It can feel like there are many hoops to jump through before you actually land your mortgage. One of the many things that will be scrutinized -- in addition to your work history and credit score -- is your ability to afford the mortgage payment. This is determined using a debt-to-income ratio. For conventional or conforming loans, you will need a ratio of 28/36, but FHA requires a more accessible ratio of 29/41 for its loans. These are maximums, so the lower the better. The first number is called the front-end ratio. The second number is the back-end ratio.
Add up all of your income, before tax and deductions, and jot this number down.
Calculate the front-end ratio using the first figure, 29. If your monthly gross income is $5,000, multiply $5,000 by 0.29, or 29 percent. You get $1,450. This is the mortgage payment -- including interest, insurance and escrow -- you qualify for based on the front-end ratio.
Add all your monthly debts that are listed on your credit report to the proposed mortgage payment of $1,450. Use minimum monthly payments, such as the minimum payment on credit cards and your monthly car payment to calculate your debt. For example, if your monthly debts totaled $500, your grand total would be $1,950.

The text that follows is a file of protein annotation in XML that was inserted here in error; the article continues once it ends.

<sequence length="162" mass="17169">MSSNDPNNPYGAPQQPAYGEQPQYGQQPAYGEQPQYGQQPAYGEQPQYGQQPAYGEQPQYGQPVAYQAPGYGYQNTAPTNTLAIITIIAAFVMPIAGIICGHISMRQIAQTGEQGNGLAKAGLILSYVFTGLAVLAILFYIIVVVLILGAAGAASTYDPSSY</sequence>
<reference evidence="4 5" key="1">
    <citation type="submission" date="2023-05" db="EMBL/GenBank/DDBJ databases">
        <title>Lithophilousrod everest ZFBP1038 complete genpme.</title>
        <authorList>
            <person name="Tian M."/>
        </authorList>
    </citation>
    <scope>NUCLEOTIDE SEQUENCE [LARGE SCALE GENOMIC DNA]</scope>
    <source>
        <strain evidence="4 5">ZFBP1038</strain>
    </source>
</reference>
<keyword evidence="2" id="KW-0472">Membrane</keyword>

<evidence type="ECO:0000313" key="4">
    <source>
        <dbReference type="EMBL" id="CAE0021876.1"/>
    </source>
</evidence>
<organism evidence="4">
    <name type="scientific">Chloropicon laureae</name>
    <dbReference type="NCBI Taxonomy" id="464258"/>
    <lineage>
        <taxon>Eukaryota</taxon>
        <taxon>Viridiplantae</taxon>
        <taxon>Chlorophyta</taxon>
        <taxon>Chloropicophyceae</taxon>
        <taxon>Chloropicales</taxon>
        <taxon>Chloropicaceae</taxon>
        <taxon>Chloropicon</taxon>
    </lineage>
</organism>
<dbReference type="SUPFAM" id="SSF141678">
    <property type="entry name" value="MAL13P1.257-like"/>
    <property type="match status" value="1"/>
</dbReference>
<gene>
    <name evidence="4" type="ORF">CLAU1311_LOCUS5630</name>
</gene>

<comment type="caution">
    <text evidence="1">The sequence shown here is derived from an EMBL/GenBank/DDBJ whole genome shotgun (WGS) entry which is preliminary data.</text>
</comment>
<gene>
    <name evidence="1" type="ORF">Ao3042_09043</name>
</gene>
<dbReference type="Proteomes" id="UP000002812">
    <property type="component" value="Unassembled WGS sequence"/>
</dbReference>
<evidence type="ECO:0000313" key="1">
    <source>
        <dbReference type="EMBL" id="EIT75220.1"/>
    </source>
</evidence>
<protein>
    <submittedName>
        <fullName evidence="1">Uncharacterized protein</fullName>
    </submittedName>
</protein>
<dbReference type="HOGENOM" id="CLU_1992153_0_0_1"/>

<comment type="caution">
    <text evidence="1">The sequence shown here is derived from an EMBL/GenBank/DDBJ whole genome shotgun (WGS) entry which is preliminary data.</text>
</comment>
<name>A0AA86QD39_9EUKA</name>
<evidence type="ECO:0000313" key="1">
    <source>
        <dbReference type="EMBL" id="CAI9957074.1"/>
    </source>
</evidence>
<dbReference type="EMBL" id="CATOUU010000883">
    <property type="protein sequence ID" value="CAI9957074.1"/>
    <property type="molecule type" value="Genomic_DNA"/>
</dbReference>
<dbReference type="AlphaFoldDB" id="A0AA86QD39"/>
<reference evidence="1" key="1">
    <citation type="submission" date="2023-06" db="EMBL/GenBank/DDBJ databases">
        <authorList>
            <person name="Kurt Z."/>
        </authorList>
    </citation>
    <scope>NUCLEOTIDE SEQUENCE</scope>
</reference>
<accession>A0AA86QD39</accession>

Calculate the back-end ratio using the second figure, 41. If your monthly gross income is $5,000, multiply $5,000 by 0.41, or 41 percent. You get $2,050. This is the maximum allowed for your mortgage payment and your other monthly debts combined.
Reduce your debt if your back-end ratio is too high to qualify. However, if your proposed mortgage amount and your monthly debt is less than or equal to the back-end ratio of 41 percent, you might qualify for a mortgage.
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